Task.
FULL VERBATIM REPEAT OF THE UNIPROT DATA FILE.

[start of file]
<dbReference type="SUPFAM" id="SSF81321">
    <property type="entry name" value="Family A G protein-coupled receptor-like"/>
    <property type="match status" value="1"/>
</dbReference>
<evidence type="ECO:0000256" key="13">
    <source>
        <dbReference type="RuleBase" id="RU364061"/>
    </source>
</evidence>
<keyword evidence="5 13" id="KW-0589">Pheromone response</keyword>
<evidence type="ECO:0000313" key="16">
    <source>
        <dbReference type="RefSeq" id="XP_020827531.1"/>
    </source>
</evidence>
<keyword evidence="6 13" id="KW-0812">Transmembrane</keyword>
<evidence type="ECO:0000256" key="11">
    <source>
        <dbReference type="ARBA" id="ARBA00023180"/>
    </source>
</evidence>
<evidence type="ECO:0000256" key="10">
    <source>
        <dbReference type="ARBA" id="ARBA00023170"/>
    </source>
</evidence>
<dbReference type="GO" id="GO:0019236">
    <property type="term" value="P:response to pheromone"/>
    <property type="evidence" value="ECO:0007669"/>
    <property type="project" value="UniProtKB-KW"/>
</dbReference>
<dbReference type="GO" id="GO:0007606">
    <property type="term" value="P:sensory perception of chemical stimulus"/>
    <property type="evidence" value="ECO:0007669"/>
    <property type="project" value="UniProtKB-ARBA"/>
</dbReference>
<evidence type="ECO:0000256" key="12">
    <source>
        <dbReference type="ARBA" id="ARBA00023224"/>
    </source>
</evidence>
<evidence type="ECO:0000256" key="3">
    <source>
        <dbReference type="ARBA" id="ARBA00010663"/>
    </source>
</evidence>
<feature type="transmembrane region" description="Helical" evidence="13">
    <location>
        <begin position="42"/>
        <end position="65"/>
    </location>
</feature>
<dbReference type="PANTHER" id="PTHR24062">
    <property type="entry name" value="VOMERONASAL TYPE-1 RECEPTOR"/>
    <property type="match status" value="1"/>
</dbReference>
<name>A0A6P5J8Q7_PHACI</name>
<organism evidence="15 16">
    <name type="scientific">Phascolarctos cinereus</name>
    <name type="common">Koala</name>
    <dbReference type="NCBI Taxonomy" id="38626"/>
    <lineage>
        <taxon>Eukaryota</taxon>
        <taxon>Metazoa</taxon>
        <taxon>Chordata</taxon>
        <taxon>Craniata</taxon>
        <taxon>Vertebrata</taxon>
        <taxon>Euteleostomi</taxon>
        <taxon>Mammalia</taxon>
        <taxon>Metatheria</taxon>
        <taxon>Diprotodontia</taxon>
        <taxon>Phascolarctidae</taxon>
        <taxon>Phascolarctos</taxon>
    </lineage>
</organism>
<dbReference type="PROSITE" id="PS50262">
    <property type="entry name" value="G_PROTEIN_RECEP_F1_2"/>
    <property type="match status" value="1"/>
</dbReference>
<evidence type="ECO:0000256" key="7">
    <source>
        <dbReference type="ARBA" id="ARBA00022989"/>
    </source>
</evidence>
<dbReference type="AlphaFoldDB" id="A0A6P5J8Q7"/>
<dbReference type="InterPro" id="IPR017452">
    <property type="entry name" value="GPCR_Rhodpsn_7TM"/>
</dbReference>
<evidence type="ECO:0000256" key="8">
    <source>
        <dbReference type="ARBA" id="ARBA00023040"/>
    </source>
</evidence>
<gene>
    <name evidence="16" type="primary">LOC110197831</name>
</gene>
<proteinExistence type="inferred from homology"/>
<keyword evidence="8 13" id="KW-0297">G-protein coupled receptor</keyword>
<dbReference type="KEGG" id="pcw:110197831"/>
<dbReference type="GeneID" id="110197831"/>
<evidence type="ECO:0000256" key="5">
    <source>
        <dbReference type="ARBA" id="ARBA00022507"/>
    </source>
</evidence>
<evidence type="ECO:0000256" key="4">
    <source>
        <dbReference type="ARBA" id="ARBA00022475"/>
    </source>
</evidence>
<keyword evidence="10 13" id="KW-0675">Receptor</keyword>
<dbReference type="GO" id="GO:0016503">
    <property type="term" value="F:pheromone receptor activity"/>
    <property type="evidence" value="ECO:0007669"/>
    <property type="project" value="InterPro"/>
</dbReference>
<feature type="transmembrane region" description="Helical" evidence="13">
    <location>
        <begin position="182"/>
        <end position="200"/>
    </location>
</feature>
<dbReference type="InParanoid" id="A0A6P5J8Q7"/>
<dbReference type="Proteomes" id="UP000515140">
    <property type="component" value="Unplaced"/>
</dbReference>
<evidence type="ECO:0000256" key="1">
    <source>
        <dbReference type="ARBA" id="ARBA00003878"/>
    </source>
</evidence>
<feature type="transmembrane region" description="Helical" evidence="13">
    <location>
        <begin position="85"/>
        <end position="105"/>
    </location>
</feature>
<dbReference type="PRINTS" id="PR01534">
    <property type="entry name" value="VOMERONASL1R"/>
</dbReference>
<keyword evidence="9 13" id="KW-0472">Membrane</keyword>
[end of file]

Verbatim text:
<dbReference type="SUPFAM" id="SSF81321">
    <property type="entry name" value="Family A G protein-coupled receptor-like"/>
    <property type="match status" value="1"/>
</dbReference>
<evidence type="ECO:0000256" key="13">
    <source>
        <dbReference type="RuleBase" id="RU364061"/>
    </source>
</evidence>
<keyword evidence="5 13" id="KW-0589">Pheromone response</keyword>
<evidence type="ECO:0000313" key="16">
    <source>
        <dbReference type="RefSeq" id="XP_020827531.1"/>
    </source>
</evidence>
<keyword evidence="6 13" id="KW-0812">Transmembrane</keyword>
<evidence type="ECO:0000256" key="11">
    <source>
        <dbReference type="ARBA" id="ARBA00023180"/>
    </source>
</evidence>
<evidence type="ECO:0000256" key="10">
    <source>
        <dbReference type="ARBA" id="ARBA00023170"/>
    </source>
</evidence>
<dbReference type="GO" id="GO:0019236">
    <property type="term" value="P:response to pheromone"/>
    <property type="evidence" value="ECO:0007669"/>
    <property type="project" value="UniProtKB-KW"/>
</dbReference>
<dbReference type="GO" id="GO:0007606">
    <property type="term" value="P:sensory perception of chemical stimulus"/>
    <property type="evidence" value="ECO:0007669"/>
    <property type="project" value="UniProtKB-ARBA"/>
</dbReference>
<evidence type="ECO:0000256" key="12">
    <source>
        <dbReference type="ARBA" id="ARBA00023224"/>
    </source>
</evidence>
<evidence type="ECO:0000256" key="3">
    <source>
        <dbReference type="ARBA" id="ARBA00010663"/>
    </source>
</evidence>
<feature type="transmembrane region" description="Helical" evidence="13">
    <location>
        <begin position="42"/>
        <end position="65"/>
    </location>
</feature>
<dbReference type="PANTHER" id="PTHR24062">
    <property type="entry name" value="VOMERONASAL TYPE-1 RECEPTOR"/>
    <property type="match status" value="1"/>
</dbReference>
<name>A0A6P5J8Q7_PHACI</name>
<organism evidence="15 16">
    <name type="scientific">Phascolarctos cinereus</name>
    <name type="common">Koala</name>
    <dbReference type="NCBI Taxonomy" id="38626"/>
    <lineage>
        <taxon>Eukaryota</taxon>
        <taxon>Metazoa</taxon>
        <taxon>Chordata</taxon>
        <taxon>Craniata</taxon>
        <taxon>Vertebrata</taxon>
        <taxon>Euteleostomi</taxon>
        <taxon>Mammalia</taxon>
        <taxon>Metatheria</taxon>
        <taxon>Diprotodontia</taxon>
        <taxon>Phascolarctidae</taxon>
        <taxon>Phascolarctos</taxon>
    </lineage>
</organism>
<dbReference type="PROSITE" id="PS50262">
    <property type="entry name" value="G_PROTEIN_RECEP_F1_2"/>
    <property type="match status" value="1"/>
</dbReference>
<evidence type="ECO:0000256" key="7">
    <source>
        <dbReference type="ARBA" id="ARBA00022989"/>
    </source>
</evidence>
<dbReference type="AlphaFoldDB" id="A0A6P5J8Q7"/>
<dbReference type="InterPro" id="IPR017452">
    <property type="entry name" value="GPCR_Rhodpsn_7TM"/>
</dbReference>
<evidence type="ECO:0000256" key="8">
    <source>
        <dbReference type="ARBA" id="ARBA00023040"/>
    </source>
</evidence>
<gene>
    <name evidence="16" type="primary">LOC110197831</name>
</gene>
<proteinExistence type="inferred from homology"/>
<keyword evidence="8 13" id="KW-0297">G-protein coupled receptor</keyword>
<dbReference type="KEGG" id="pcw:110197831"/>
<dbReference type="GeneID" id="110197831"/>
<evidence type="ECO:0000256" key="5">
    <source>
        <dbReference type="ARBA" id="ARBA00022507"/>
    </source>
</evidence>
<evidence type="ECO:0000256" key="4">
    <source>
        <dbReference type="ARBA" id="ARBA00022475"/>
    </source>
</evidence>
<keyword evidence="10 13" id="KW-0675">Receptor</keyword>
<dbReference type="GO" id="GO:0016503">
    <property type="term" value="F:pheromone receptor activity"/>
    <property type="evidence" value="ECO:0007669"/>
    <property type="project" value="InterPro"/>
</dbReference>
<feature type="transmembrane region" description="Helical" evidence="13">
    <location>
        <begin position="182"/>
        <end position="200"/>
    </location>
</feature>
<dbReference type="InParanoid" id="A0A6P5J8Q7"/>
<dbReference type="Proteomes" id="UP000515140">
    <property type="component" value="Unplaced"/>
</dbReference>
<evidence type="ECO:0000256" key="1">
    <source>
        <dbReference type="ARBA" id="ARBA00003878"/>
    </source>
</evidence>
<feature type="transmembrane region" description="Helical" evidence="13">
    <location>
        <begin position="85"/>
        <end position="105"/>
    </location>
</feature>
<dbReference type="PRINTS" id="PR01534">
    <property type="entry name" value="VOMERONASL1R"/>
</dbReference>
<keyword evidence="9 13" id="KW-0472">Membrane</keyword>